Search This Blog

Tuesday, February 13, 2018

Graphs, Charts, tables -Written expressions -IELTS

     Writing Task 1 (Academic) at IELTS

Lesson 1: Describing a Graph Over Time
This important lesson shows you what you must do to properly describe a graph or chart that has a period of time.

Lesson 2: Describing an IELTS Pie Chart
In this lesson you'll learn how to write about a pie chart, with tips on how to best organize your answer and advice on the language to use.

Lesson 3: Describing an IELTS Process
In this lesson you'll learn how to describe an IELTS process diagram, with information about organizing your answer and using the passive voice.

Lesson 4: Describing two graphs together
Sometimes you get two graphs to describe together. This lessons shows you how to organize your answer if you do.

Lesson 6: Gap Fill - Bar Chart
This lesson is a gap fill in order to help you practice the language of comparison, contrast and percentages.

TASK_10.  Analyse a table
 The following table gives statistics showing the aspects of quality of life in five countries.
Write a report for a university lecturer describing the information in the table below. Draw cultural conclusions from the reality behind the info.

         Table: The Quality of Life in Four Countries

GNP per head 

(1982: US dollars)
Daily calorie supply 
per head
Life expectancy at birth
Infant mortality  
(per 1000 
live births





















  • As with all graphs and charts, when describing tables:
    • Do not describe all the data presented - present the main points of each feature (you should make sure you mention each feature though)
    • Look for significant data; e.g. the highest, the lowest etc
    • Try and group the data.  This may require you to use some general knowledge about the world, such as recognising developed and developing countries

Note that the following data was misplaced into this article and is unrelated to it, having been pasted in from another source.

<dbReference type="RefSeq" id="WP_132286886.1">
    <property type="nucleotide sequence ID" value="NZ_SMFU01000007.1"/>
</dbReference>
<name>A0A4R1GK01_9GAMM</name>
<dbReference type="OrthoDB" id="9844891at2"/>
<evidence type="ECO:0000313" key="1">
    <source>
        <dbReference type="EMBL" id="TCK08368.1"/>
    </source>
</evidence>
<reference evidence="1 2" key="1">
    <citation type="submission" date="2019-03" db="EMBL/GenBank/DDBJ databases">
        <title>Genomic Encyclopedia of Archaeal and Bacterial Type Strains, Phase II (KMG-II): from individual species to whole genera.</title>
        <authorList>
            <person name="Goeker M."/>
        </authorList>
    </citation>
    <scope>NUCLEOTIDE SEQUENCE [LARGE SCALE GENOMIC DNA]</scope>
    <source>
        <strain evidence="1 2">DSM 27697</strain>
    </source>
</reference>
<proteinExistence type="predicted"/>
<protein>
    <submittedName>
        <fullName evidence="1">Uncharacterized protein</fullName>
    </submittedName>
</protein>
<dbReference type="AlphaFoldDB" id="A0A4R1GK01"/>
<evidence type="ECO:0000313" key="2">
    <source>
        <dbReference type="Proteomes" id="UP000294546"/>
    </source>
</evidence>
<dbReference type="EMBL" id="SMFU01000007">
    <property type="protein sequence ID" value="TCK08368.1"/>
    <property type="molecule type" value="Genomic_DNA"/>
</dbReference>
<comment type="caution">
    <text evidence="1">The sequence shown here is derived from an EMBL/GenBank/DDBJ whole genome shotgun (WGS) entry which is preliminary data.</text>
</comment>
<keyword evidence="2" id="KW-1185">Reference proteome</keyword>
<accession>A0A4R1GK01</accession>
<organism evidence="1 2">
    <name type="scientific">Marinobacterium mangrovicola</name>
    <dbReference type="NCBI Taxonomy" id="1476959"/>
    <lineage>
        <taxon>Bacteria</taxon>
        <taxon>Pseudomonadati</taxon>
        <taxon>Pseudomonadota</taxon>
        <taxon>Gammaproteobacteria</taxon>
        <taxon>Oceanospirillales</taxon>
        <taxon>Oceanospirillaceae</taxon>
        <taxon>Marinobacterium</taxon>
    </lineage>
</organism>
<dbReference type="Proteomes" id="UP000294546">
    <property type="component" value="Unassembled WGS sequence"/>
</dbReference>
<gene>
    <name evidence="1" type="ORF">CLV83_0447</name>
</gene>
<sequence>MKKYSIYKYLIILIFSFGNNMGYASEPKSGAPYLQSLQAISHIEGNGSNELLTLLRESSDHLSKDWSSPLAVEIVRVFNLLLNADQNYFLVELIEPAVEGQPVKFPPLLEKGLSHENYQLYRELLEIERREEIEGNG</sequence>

• What is the table measuring?
  • What type of language do you need to use (Change? Comparing and contrasing?)
  • What tense would you use?
  • Which country has the best quality of life and which has the worst?
  • What information could you use for an overview / conclusion?
  • How could you group the information?
  • How many paragraphs would you have and what you would write about in each one?
The groups chosen that are similar are grouped together into paragraphs.
The language is focused on the language of comparison and contrast as the table is not over time. The compare and contrast structures have been highlighted so you can see how they are used.

Sample Answer
The table uses four economic indicators from GNP and Daily calorie supply per head to Life expectancy at birth to Infant mortality in order to show the standard of living in five selected countries in 1982 belonging to the five continents. All criteria can be mingled along the idea of "more is better", but is it really so? 
Overall, it can be seen that the quality of life in the USA was far higher than the other four countries. To begin, the USA, which is a developed country, had the highest GNP as expected at over 13,000 dollars per head.  It also had a much higher daily calorie intake and life expectancy, and the lowest rate of infant mortality. The other developing countries had quality of life ratings that were significantly lower 
The range of indicators for Egypt, Indonesia and Bolivia were similar, with Egypt having the highest quality of life amongst the three.  However, the infant mortality rate in Egypt’s was slightly higher than Indonesia’s at almost a hundred deaths per 1000 compared to 78 in Indonesia.  
Bangladesh had by far the lowest quality of life in all the indicators.  Its GNP was one hundred times smaller than the USA’s.  Its calorie intake and life expectancy were about half those of the USA, and its infant mortality rate was 10 times greater 
As a way of conclusion, we can gather ..... 

No comments: